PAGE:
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Last week, the US Census Bureau declared that — contrary to expectations and common sense —- adding a citizenship question to the 2020 count would not have seriously affected the response rate, even in communities with large immigrant populations. A preliminary national sample of 480,000 households taken by the bureau in June found a difference of just half a percentage point between those whose forms asked whether the respondent was a citizen and those who did not. “This is gratifying news,” said Commerce Secretary Wilbur Ross, who had been pushing the citizenship question on behalf of President Trump until the US Supreme Court ruled it out of bounds for 2020. There was an additional drop-off in Hispanic households, but only of .3 percent.

No harm, no foul, right? Time to gin up the machinery to put a citizenship question on the 2030 Census!

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Not so fast. The new survey is dubious because its self-serving conclusions were announced only in a brief blog post. None of the detailed data have yet been released. Previous studies by the Census Bureau have reached the opposite conclusion. The June survey was just one national sample and not a rigorous field test of the sort the bureau conducts repeatedly before every census. And it was conducted at the 11th hour, just as the Supreme Court was considering whether to allow the question at all. “The timing of the test couldn’t have been worse,” said Terri Ann Lowenthal, a former staff director of the House census oversight subcommittee. She called the sample results “relatively meaningless.”

Advocates for a full and fair census breathed a sigh of relief at the Supreme Court’s narrowly written opinion. But they still have plenty of other threats to gird against. The state of Alabama is suing the US Commerce Department for following the Constitution’s mandate that the federal government count “the whole number of persons in each state,” saying that including undocumented immigrants in the census puts states with fewer immigrants at a disadvantage. Much is at stake: the apportionment of congressional seats, influence in the Electoral College, and billions in federal funding. Never mind that Alabama has only itself to blame for being undercounted relative to other states; it has among the lowest census response rates in the country. Instead of participating more fully, Alabama wants to game the system by changing the definition of “persons.” The case is pending in federal district court.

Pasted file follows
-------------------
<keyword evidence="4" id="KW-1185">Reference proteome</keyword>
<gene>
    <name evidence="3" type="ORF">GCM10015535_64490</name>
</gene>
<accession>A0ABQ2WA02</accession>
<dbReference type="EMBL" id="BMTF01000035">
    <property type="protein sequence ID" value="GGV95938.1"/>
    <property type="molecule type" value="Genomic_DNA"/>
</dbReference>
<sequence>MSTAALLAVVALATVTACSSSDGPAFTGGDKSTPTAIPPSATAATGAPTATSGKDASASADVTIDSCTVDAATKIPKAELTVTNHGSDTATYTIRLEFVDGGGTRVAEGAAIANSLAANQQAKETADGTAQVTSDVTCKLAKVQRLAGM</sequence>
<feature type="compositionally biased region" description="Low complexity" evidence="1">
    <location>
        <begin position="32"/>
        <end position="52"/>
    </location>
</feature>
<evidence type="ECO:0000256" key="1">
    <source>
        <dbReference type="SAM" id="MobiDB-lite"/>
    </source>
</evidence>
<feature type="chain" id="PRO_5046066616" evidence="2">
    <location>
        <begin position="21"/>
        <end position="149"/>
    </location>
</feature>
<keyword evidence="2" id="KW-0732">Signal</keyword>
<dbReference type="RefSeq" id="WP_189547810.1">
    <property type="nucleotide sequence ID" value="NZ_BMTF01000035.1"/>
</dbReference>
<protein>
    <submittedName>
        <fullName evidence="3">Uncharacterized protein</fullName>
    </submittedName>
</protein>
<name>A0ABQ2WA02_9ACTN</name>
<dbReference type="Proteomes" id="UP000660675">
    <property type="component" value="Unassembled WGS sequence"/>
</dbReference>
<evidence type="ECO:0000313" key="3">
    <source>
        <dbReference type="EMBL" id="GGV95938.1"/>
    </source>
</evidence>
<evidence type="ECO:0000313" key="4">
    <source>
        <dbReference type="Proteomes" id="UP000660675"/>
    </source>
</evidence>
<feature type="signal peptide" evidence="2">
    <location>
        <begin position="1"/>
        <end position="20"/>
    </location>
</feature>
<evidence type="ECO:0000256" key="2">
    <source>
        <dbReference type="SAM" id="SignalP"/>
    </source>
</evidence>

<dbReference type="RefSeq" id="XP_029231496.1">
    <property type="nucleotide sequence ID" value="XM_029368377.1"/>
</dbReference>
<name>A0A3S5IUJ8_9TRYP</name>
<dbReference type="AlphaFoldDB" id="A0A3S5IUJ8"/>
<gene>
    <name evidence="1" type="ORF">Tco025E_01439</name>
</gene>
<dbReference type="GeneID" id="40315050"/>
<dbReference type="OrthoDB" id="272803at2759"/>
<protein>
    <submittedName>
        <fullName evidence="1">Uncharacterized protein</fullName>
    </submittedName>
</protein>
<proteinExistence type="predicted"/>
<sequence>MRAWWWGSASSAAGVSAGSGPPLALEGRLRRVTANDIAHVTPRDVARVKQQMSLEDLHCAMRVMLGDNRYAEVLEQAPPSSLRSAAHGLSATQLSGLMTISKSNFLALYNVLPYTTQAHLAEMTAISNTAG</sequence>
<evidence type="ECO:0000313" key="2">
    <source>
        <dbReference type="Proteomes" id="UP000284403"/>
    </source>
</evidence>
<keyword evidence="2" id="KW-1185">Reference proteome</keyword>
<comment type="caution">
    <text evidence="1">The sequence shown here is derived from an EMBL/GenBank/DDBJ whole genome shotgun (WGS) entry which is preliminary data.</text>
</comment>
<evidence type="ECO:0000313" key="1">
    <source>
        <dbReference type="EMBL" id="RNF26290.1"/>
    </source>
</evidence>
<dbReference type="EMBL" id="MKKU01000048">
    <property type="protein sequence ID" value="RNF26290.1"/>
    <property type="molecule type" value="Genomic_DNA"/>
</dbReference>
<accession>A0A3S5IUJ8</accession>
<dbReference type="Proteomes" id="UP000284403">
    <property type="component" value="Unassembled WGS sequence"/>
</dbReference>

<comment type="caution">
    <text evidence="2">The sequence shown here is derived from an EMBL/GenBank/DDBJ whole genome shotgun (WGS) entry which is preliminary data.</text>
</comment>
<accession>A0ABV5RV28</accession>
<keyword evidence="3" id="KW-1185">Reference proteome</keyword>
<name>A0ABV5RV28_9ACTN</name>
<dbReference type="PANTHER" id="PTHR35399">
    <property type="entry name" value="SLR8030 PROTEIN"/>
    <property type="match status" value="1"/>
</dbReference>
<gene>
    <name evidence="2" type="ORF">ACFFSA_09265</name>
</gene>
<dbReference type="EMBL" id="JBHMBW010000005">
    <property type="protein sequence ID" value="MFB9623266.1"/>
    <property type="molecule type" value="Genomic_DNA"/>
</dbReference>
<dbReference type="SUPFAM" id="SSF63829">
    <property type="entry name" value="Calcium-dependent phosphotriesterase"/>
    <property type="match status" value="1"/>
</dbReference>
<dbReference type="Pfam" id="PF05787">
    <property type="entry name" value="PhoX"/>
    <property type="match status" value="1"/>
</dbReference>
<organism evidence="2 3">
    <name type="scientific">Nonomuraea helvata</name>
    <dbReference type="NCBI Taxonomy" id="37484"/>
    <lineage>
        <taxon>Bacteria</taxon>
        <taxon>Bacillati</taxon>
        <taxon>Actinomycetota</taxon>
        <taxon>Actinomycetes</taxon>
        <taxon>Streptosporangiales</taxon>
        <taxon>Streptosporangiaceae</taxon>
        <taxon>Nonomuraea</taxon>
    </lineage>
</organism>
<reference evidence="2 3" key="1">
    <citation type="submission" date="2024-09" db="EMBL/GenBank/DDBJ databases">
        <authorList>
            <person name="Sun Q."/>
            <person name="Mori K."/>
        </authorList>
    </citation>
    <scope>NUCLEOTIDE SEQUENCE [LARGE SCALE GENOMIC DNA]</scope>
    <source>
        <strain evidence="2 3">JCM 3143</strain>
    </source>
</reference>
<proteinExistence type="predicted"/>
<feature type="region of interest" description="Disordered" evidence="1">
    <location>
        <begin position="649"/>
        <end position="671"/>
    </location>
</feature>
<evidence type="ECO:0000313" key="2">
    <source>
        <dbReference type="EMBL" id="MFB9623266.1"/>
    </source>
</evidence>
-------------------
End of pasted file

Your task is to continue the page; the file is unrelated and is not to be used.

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Meanwhile, Trump hasn’t given up on his quest to literally discount immigrants. On the same day he grudgingly backed down from his bid to ask respondents their citizenship status, Trump signed an executive order instructing individual government agencies to gather that information and provide it to the Commerce Department anyway. This, the order said, would help states “design state and local legislative districts based on the population of voter-eligible citizens” (emphasis mine). Trump further instructed the Secretary of Commerce to “consider initiating any administrative process necessary to include a citizenship question on the 2030 decennial census.”

It’s ironic that Republicans are so bent on requiring respondents to declare their immigration status, since for years they trashed the census precisely for asking too many nosy questions. In 2010, the Republican National Committee passed a resolution condemning the long-form questionnaire, calling it “a dangerous invasion of privacy.” But their motivation now is clear enough: They want to dilute the political power of immigrant communities. Often, when anti-immigrant sentiment is on the rise — whether against the Chinese at the turn of the 20th century, or the Irish and Italians of the 1920s — nativists attempt to tinker with the census. As if not counting the huddled masses would make them disappear.

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There are threats to the 2020 Census, now just a few months away: It will be the first one conducted mostly online, and the bureau is not on track to hire sufficient workers to conduct the count. But the biggest threat may be that the confusion and fear Trump has sown — whether diabolically or carelessly — will suppress participation among marginalized groups. The best way to thwart his efforts is with a robust turnout, to make sure everyone is counted. Just as with voting, the cure for a fractured democracy is more democracy.


Renée Loth’s column appears regularly in the Globe.